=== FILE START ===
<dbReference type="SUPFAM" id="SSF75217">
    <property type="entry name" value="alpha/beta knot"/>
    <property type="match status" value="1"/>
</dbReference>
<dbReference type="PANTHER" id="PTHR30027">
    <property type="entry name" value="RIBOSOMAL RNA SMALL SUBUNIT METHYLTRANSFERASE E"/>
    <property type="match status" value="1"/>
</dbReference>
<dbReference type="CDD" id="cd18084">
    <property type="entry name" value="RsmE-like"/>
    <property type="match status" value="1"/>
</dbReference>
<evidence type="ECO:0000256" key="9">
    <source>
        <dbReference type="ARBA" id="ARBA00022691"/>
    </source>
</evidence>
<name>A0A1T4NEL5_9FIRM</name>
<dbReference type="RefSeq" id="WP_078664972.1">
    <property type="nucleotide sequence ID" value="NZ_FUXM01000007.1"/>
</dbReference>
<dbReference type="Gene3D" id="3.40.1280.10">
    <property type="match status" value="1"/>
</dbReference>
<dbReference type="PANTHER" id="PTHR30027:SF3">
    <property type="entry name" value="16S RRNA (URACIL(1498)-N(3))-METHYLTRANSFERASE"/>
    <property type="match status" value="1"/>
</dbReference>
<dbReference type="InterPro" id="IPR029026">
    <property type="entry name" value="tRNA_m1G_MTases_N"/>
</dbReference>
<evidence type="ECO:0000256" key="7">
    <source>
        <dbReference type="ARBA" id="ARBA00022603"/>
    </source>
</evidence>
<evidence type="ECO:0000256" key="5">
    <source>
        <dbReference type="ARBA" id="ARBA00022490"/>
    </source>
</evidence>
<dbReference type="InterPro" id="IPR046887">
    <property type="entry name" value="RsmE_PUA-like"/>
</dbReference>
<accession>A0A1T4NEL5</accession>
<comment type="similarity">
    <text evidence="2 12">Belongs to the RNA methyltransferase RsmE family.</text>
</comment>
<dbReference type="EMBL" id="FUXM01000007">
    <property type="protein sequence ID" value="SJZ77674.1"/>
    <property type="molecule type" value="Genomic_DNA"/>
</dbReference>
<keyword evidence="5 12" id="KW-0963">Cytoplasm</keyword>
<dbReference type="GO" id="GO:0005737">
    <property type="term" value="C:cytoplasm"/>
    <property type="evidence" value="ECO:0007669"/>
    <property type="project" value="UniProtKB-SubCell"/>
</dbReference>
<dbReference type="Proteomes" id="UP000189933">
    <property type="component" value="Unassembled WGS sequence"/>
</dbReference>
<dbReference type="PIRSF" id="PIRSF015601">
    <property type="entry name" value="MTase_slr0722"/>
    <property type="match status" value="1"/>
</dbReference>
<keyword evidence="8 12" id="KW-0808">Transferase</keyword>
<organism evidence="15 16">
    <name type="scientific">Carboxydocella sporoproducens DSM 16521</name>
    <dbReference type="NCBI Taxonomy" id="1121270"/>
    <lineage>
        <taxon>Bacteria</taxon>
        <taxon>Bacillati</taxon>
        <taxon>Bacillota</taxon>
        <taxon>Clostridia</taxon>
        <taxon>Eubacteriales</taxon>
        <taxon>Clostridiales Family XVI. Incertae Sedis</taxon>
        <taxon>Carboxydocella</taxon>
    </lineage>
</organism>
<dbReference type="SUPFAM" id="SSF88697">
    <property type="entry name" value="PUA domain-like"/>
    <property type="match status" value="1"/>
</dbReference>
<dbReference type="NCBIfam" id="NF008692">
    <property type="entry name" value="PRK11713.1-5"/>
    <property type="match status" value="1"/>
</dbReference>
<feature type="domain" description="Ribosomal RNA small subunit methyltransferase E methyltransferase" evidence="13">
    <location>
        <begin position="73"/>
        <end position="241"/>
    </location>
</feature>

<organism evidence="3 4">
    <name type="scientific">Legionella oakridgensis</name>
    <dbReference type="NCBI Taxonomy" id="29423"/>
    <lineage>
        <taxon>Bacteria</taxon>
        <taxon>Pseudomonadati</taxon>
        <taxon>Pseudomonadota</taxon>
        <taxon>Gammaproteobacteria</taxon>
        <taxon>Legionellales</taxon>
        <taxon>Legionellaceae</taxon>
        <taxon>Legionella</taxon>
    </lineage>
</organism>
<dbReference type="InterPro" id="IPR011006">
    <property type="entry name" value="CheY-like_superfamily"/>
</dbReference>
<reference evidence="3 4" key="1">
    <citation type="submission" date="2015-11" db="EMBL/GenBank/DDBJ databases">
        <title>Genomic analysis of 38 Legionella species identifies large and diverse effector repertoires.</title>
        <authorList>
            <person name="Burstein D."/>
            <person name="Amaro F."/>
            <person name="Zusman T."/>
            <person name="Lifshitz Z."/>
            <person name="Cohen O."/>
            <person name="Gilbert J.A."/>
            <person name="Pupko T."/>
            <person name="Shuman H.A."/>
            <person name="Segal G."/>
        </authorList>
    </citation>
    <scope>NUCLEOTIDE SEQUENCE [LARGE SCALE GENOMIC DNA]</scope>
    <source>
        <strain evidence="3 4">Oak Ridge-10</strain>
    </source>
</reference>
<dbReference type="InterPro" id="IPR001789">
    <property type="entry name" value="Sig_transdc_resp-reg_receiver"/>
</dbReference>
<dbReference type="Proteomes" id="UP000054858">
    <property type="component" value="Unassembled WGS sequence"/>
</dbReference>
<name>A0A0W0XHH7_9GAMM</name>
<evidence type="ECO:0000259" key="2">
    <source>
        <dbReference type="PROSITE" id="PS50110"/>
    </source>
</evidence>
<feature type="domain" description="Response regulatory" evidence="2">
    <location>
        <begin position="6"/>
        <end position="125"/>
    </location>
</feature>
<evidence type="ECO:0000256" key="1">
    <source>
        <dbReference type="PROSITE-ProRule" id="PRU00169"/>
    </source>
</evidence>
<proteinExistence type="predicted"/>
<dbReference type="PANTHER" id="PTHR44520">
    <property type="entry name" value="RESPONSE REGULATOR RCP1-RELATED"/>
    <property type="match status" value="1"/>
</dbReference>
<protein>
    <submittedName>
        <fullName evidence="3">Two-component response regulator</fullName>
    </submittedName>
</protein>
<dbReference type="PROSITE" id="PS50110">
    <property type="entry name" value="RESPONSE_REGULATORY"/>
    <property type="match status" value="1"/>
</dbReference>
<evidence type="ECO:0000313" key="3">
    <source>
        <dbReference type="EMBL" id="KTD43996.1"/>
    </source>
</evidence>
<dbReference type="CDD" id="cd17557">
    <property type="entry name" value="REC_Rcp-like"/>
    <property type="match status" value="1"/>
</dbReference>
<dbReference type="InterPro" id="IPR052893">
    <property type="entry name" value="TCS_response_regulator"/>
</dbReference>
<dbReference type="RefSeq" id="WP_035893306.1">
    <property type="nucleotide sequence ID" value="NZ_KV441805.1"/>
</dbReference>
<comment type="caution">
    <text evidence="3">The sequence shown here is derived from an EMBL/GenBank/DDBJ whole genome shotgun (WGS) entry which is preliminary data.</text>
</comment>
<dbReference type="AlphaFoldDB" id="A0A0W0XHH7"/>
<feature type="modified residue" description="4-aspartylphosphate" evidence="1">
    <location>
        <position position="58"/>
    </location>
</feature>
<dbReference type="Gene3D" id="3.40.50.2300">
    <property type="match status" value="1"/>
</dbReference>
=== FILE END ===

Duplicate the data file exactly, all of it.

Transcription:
<dbReference type="SUPFAM" id="SSF75217">
    <property type="entry name" value="alpha/beta knot"/>
    <property type="match status" value="1"/>
</dbReference>
<dbReference type="PANTHER" id="PTHR30027">
    <property type="entry name" value="RIBOSOMAL RNA SMALL SUBUNIT METHYLTRANSFERASE E"/>
    <property type="match status" value="1"/>
</dbReference>
<dbReference type="CDD" id="cd18084">
    <property type="entry name" value="RsmE-like"/>
    <property type="match status" value="1"/>
</dbReference>
<evidence type="ECO:0000256" key="9">
    <source>
        <dbReference type="ARBA" id="ARBA00022691"/>
    </source>
</evidence>
<name>A0A1T4NEL5_9FIRM</name>
<dbReference type="RefSeq" id="WP_078664972.1">
    <property type="nucleotide sequence ID" value="NZ_FUXM01000007.1"/>
</dbReference>
<dbReference type="Gene3D" id="3.40.1280.10">
    <property type="match status" value="1"/>
</dbReference>
<dbReference type="PANTHER" id="PTHR30027:SF3">
    <property type="entry name" value="16S RRNA (URACIL(1498)-N(3))-METHYLTRANSFERASE"/>
    <property type="match status" value="1"/>
</dbReference>
<dbReference type="InterPro" id="IPR029026">
    <property type="entry name" value="tRNA_m1G_MTases_N"/>
</dbReference>
<evidence type="ECO:0000256" key="7">
    <source>
        <dbReference type="ARBA" id="ARBA00022603"/>
    </source>
</evidence>
<evidence type="ECO:0000256" key="5">
    <source>
        <dbReference type="ARBA" id="ARBA00022490"/>
    </source>
</evidence>
<dbReference type="InterPro" id="IPR046887">
    <property type="entry name" value="RsmE_PUA-like"/>
</dbReference>
<accession>A0A1T4NEL5</accession>
<comment type="similarity">
    <text evidence="2 12">Belongs to the RNA methyltransferase RsmE family.</text>
</comment>
<dbReference type="EMBL" id="FUXM01000007">
    <property type="protein sequence ID" value="SJZ77674.1"/>
    <property type="molecule type" value="Genomic_DNA"/>
</dbReference>
<keyword evidence="5 12" id="KW-0963">Cytoplasm</keyword>
<dbReference type="GO" id="GO:0005737">
    <property type="term" value="C:cytoplasm"/>
    <property type="evidence" value="ECO:0007669"/>
    <property type="project" value="UniProtKB-SubCell"/>
</dbReference>
<dbReference type="Proteomes" id="UP000189933">
    <property type="component" value="Unassembled WGS sequence"/>
</dbReference>
<dbReference type="PIRSF" id="PIRSF015601">
    <property type="entry name" value="MTase_slr0722"/>
    <property type="match status" value="1"/>
</dbReference>
<keyword evidence="8 12" id="KW-0808">Transferase</keyword>
<organism evidence="15 16">
    <name type="scientific">Carboxydocella sporoproducens DSM 16521</name>
    <dbReference type="NCBI Taxonomy" id="1121270"/>
    <lineage>
        <taxon>Bacteria</taxon>
        <taxon>Bacillati</taxon>
        <taxon>Bacillota</taxon>
        <taxon>Clostridia</taxon>
        <taxon>Eubacteriales</taxon>
        <taxon>Clostridiales Family XVI. Incertae Sedis</taxon>
        <taxon>Carboxydocella</taxon>
    </lineage>
</organism>
<dbReference type="SUPFAM" id="SSF88697">
    <property type="entry name" value="PUA domain-like"/>
    <property type="match status" value="1"/>
</dbReference>
<dbReference type="NCBIfam" id="NF008692">
    <property type="entry name" value="PRK11713.1-5"/>
    <property type="match status" value="1"/>
</dbReference>
<feature type="domain" description="Ribosomal RNA small subunit methyltransferase E methyltransferase" evidence="13">
    <location>
        <begin position="73"/>
        <end position="241"/>
    </location>
</feature>

<organism evidence="3 4">
    <name type="scientific">Legionella oakridgensis</name>
    <dbReference type="NCBI Taxonomy" id="29423"/>
    <lineage>
        <taxon>Bacteria</taxon>
        <taxon>Pseudomonadati</taxon>
        <taxon>Pseudomonadota</taxon>
        <taxon>Gammaproteobacteria</taxon>
        <taxon>Legionellales</taxon>
        <taxon>Legionellaceae</taxon>
        <taxon>Legionella</taxon>
    </lineage>
</organism>
<dbReference type="InterPro" id="IPR011006">
    <property type="entry name" value="CheY-like_superfamily"/>
</dbReference>
<reference evidence="3 4" key="1">
    <citation type="submission" date="2015-11" db="EMBL/GenBank/DDBJ databases">
        <title>Genomic analysis of 38 Legionella species identifies large and diverse effector repertoires.</title>
        <authorList>
            <person name="Burstein D."/>
            <person name="Amaro F."/>
            <person name="Zusman T."/>
            <person name="Lifshitz Z."/>
            <person name="Cohen O."/>
            <person name="Gilbert J.A."/>
            <person name="Pupko T."/>
            <person name="Shuman H.A."/>
            <person name="Segal G."/>
        </authorList>
    </citation>
    <scope>NUCLEOTIDE SEQUENCE [LARGE SCALE GENOMIC DNA]</scope>
    <source>
        <strain evidence="3 4">Oak Ridge-10</strain>
    </source>
</reference>
<dbReference type="InterPro" id="IPR001789">
    <property type="entry name" value="Sig_transdc_resp-reg_receiver"/>
</dbReference>
<dbReference type="Proteomes" id="UP000054858">
    <property type="component" value="Unassembled WGS sequence"/>
</dbReference>
<name>A0A0W0XHH7_9GAMM</name>
<evidence type="ECO:0000259" key="2">
    <source>
        <dbReference type="PROSITE" id="PS50110"/>
    </source>
</evidence>
<feature type="domain" description="Response regulatory" evidence="2">
    <location>
        <begin position="6"/>
        <end position="125"/>
    </location>
</feature>
<evidence type="ECO:0000256" key="1">
    <source>
        <dbReference type="PROSITE-ProRule" id="PRU00169"/>
    </source>
</evidence>
<proteinExistence type="predicted"/>
<dbReference type="PANTHER" id="PTHR44520">
    <property type="entry name" value="RESPONSE REGULATOR RCP1-RELATED"/>
    <property type="match status" value="1"/>
</dbReference>
<protein>
    <submittedName>
        <fullName evidence="3">Two-component response regulator</fullName>
    </submittedName>
</protein>
<dbReference type="PROSITE" id="PS50110">
    <property type="entry name" value="RESPONSE_REGULATORY"/>
    <property type="match status" value="1"/>
</dbReference>
<evidence type="ECO:0000313" key="3">
    <source>
        <dbReference type="EMBL" id="KTD43996.1"/>
    </source>
</evidence>
<dbReference type="CDD" id="cd17557">
    <property type="entry name" value="REC_Rcp-like"/>
    <property type="match status" value="1"/>
</dbReference>
<dbReference type="InterPro" id="IPR052893">
    <property type="entry name" value="TCS_response_regulator"/>
</dbReference>
<dbReference type="RefSeq" id="WP_035893306.1">
    <property type="nucleotide sequence ID" value="NZ_KV441805.1"/>
</dbReference>
<comment type="caution">
    <text evidence="3">The sequence shown here is derived from an EMBL/GenBank/DDBJ whole genome shotgun (WGS) entry which is preliminary data.</text>
</comment>
<dbReference type="AlphaFoldDB" id="A0A0W0XHH7"/>
<feature type="modified residue" description="4-aspartylphosphate" evidence="1">
    <location>
        <position position="58"/>
    </location>
</feature>
<dbReference type="Gene3D" id="3.40.50.2300">
    <property type="match status" value="1"/>
</dbReference>